Heʼs so engrossed in keeping Michael upright that he doesnʼt see the hit coming. A fist collides with his jaw out of the blue, Long exclaiming victoriously, “Now you know, you bastard!” loud enough for everyone to hear. Alex doesnʼt really want to drop Michael like a dead weight on the floor, filthy already with dripping blood, but Long keeps pushing and since the first punch hit home heʼs trying for the neck and the chest. Alex doesnʼt think, his instincts take over as he lets go of Michael and turns around to face Long in a swift, graceful movement. He simply stretches his hands forward, catches some bones and flesh, twists around the edge, and in less than five seconds Wyatt Long is a sobbing mess mopping the floor with his stained shirt. “Leave, now,” he commands before turning to Michael. “Letʼs go, Guerin,” he repeats as he dusts off his jacket. “You need to sober up for the funeral.”

"“lex,” Michael spits. Alex realizes that maybe heʼs missing a couple of teeth. “Hurts.”

“I know it hurts,” Alex whispers softly. There are so many things he would love to say to Michael right now, so many jabs that would only leave him in pain again. He just sighs, aware thatʼs the only thing he ever does anymore near Michael. “Letʼs just get you to the office, and I will give you something for the pain. Cʼmon, Guerin,” he urges as he helps Michael off the floor. “Let me help you.”

The bar has become eerily silent as he forces his way off the middle of the pool tables, but once he lifts his gaze from Michael and allows it to wander around, everyone seems too busy minding their own business. He waves to Maria, whoʼs staring at them with an indecipherable look in her eyes. “Be right back,” he mouths as he drags Michael to the back of the bar and into Mariaʼs office, closing the door behind him.

The cowboy simply flops on the couch and smashes his face into a pillow. He falls asleep almost instantly, allowing Alex a moment to admire his curls, beautiful even matted by sweat and blood, and his healed hand underneath a poorly tied bandana. “Who are you trying to fool?” he mutters as he bites back the need to reach out and untangle the frayed material to see the flesh. “This isnʼt healthy.” His therapist would have a field day if he ever told her about this; not for the first moment heʼs thankful for them being aliens so he doesnʼt have to talk about everything happening in his life.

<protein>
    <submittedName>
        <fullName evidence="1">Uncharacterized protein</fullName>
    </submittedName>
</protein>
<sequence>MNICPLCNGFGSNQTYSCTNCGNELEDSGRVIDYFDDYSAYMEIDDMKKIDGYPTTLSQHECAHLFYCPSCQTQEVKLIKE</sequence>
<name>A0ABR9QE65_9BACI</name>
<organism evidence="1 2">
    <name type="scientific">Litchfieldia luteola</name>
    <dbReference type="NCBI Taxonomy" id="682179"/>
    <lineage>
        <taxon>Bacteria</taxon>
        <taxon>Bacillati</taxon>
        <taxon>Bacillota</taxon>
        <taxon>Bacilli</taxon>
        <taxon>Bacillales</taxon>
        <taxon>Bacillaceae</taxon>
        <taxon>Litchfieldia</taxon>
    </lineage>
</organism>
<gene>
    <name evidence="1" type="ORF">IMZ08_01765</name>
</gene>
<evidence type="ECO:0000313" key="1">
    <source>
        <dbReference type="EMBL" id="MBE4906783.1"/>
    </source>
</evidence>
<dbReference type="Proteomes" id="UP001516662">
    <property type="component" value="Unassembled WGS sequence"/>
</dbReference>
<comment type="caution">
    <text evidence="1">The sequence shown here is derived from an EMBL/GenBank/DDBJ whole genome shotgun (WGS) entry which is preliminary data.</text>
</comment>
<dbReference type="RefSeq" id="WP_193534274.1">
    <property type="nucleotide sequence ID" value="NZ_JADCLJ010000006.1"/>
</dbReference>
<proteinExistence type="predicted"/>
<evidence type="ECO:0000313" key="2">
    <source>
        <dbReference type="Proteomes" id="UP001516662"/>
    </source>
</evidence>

He retreats back to the main hall, where Maria has managed to appease the patrons long enough for them to be drinking and buzzing away quietly. “Hey,” he says as he sits on a stool, pretty much mimicking the same stance he had when he came to talk to her about what happened in Texas.

“Hey yourself,” she replies, small smile on her lips. Alex can tell she is nervous. He would be, were he in her shoes, because everythingʼs so fucked up right now that even though he knows what he wants to say he isnʼt sure whether this conversation wonʼt end with them parting ways forever. “What do you want?”

“Water for now,” he tells her. Itʼs barely noon, and although all he wants is to get drunk to forget Michaelʼs stunts and his own heartbreak, he needs to be sober for Noahʼs funeral. “Are you going to the funeral later?”

Maria shrugs. “I wouldnʼt, under normal circumstances,” she explains. “Regina George isnʼt my favorite person in this world. But Guer seems to like her enough.”

“He considers her his sister,” Alex says before he can stop himself, fingers around the cool glass Maria has placed before him. “Theyʼre family.”

“Are they, for real?”

Alex nods as he sips from the water. “Not sure about genetics,” and he hates to talk in riddles and half truths around his best friend, but itʼs necessary since it isnʼt his secret to tell. “I just know they were together in the group home when they were found in the desert. Whatever happened to them, it brought them closer.”

Maria looks at him with guarded eyes. She leans in, hovering above him but not touching. “You really know him, donʼt you?”

Alex closes his eyes, hurt bubbling up inside of him. But he promised himself that he wouldnʼt walk away – he would respect Michaelʼs decisions, even if they killed him, because thatʼs what real family does. Not that he should know, with his own family fuck ups, but itʼs some sort of wishful thinking. “I do,” he admits. “But thatʼs not the point here.”

Maria finally touches his hand where it’s gripping the glass, and squeezes tight. “I didnʼt know, Alex,” she begins. The pain is evident in her voice. “If I had known–”

“I didnʼt tell you,” Alex cuts her off. He doesnʼt want her pity, but he needs her as a friend. He has to be adult enough about this whole situation. “How would you know?”

“But then I knew, you told me,” she keeps on. “I knew and still I followed up with this and I canʼt believe I took Lizʼs word for–”